Prince Charles wished the students of IT Sligo “good luck in your exams” as he left the college following his short tour.
Even though the tour was only half an hour, the prince was caught short near the end and there was a slight change in the running order when a toilet had to be found.
Prince Charles had just finished meeting with researchers from the Centre for Renewable Energy and Sustainable Technologies (CREST), and was on his way to meet with IT Sligo executive members, when there was a short unexpected delay.
A quick rearrangement of a security cordon allowed the prince to make his way to one of the student toilets after it had been cleared, with five Royal security men going down the corridor before one went into the toilets with Prince Charles and four waited outside.
Everything was soon back on schedule and the prince exited the building to meet his waiting entourage of blacked-out cars which brought him to St Columba’s Church in Drumcliffe, the burial place of William Butler Yeats.
As the prince was just about to step into his car, he turned to the students who had waited to see him and wished them luck in their summer exams.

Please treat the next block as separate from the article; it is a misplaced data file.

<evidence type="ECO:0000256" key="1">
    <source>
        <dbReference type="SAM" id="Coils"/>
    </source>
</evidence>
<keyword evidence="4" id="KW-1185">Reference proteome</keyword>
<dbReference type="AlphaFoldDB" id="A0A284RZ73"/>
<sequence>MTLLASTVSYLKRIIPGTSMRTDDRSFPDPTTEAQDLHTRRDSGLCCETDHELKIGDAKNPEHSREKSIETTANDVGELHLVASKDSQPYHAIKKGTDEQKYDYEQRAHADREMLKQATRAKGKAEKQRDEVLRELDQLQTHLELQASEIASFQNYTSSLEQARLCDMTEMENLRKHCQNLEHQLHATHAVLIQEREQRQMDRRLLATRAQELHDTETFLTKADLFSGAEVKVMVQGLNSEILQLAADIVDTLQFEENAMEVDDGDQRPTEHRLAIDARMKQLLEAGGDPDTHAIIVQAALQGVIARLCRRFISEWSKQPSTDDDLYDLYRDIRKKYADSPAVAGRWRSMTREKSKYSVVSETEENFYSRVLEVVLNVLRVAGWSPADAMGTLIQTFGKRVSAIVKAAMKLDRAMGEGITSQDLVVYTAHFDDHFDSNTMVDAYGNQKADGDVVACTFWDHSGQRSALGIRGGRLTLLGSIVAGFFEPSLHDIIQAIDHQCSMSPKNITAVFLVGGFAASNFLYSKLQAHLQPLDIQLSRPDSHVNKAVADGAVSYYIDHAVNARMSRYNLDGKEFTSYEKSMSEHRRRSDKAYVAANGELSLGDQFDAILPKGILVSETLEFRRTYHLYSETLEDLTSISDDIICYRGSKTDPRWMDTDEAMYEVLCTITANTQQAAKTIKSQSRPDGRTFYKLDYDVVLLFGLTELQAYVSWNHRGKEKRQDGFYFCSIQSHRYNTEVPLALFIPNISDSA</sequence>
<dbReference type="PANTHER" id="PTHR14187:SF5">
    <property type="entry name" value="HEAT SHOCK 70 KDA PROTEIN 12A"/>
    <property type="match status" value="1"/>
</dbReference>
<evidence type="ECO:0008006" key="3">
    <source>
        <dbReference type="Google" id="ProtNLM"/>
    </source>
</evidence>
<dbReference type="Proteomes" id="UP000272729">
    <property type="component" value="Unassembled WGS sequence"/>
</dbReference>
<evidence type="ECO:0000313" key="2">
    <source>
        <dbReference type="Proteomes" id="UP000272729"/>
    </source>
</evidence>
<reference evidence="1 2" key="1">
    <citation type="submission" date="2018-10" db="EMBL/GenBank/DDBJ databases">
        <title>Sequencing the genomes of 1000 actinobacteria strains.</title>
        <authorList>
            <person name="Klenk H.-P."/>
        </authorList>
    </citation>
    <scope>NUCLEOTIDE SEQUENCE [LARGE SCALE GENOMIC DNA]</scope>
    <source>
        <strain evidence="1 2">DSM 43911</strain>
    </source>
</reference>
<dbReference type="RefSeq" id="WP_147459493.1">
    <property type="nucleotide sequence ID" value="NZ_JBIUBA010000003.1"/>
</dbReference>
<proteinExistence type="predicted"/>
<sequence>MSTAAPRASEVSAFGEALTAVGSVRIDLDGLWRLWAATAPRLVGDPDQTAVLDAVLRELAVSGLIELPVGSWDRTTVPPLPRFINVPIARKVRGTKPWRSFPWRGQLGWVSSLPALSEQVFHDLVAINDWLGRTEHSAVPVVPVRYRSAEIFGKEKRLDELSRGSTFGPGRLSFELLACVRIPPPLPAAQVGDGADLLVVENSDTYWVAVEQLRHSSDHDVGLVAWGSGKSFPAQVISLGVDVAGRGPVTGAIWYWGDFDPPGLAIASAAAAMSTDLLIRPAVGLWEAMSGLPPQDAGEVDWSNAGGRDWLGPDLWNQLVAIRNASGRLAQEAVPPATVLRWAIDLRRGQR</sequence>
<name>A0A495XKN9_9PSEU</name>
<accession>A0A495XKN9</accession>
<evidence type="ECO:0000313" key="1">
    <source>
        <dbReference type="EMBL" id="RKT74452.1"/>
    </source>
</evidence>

On his arrival shortly before lunchtime yesterday, the Prince of Wales was greeted by a crowd of up to 200 students. The waiting throngs were rewarded when the prince broke from the agreed programme and went on a meet and greet.
The royal party was greeted at the entrance to the college by IT Sligo president, Professor Vincent Cunnane, chairman of the governing body of IT Sligo and former Fianna Fáil government minister, Ray MacSharry, and college students’ union president, Stephen Doak.
Harpist Niamh McGloin, a Leaving Certificate student from the local Ursuline College, played in the atrium as Prince Charles entered.
He gravitated towards the crowd behind the rails inside as he went to shake hands with the waiting students, parents, and lecturers.
He then moved upstairs to meet students and lecturers from the architectural design course, before being introduced to Dr Jeremy Bird, head of the school of science.
He then met Lorraine Archer, a PHD student who is a direct descendent of the world-famous scientist, Charles MacMunn, after whom the €17m building at IT Sligo is named.
Ms Archer is a researcher with the Center for Environmental Research Innovation and Sustainability (CERIS) and she was among those to show the prince some of the research the centre is engaged with.
The prince also met with staff and students from the school of archaeology where he was presented with two books by their authors — The Archaeology of Caves in Ireland by Dr Marion Dowd, and Anglo-Norman Parks in Medieval Ireland by Dr Fiona Beglane.
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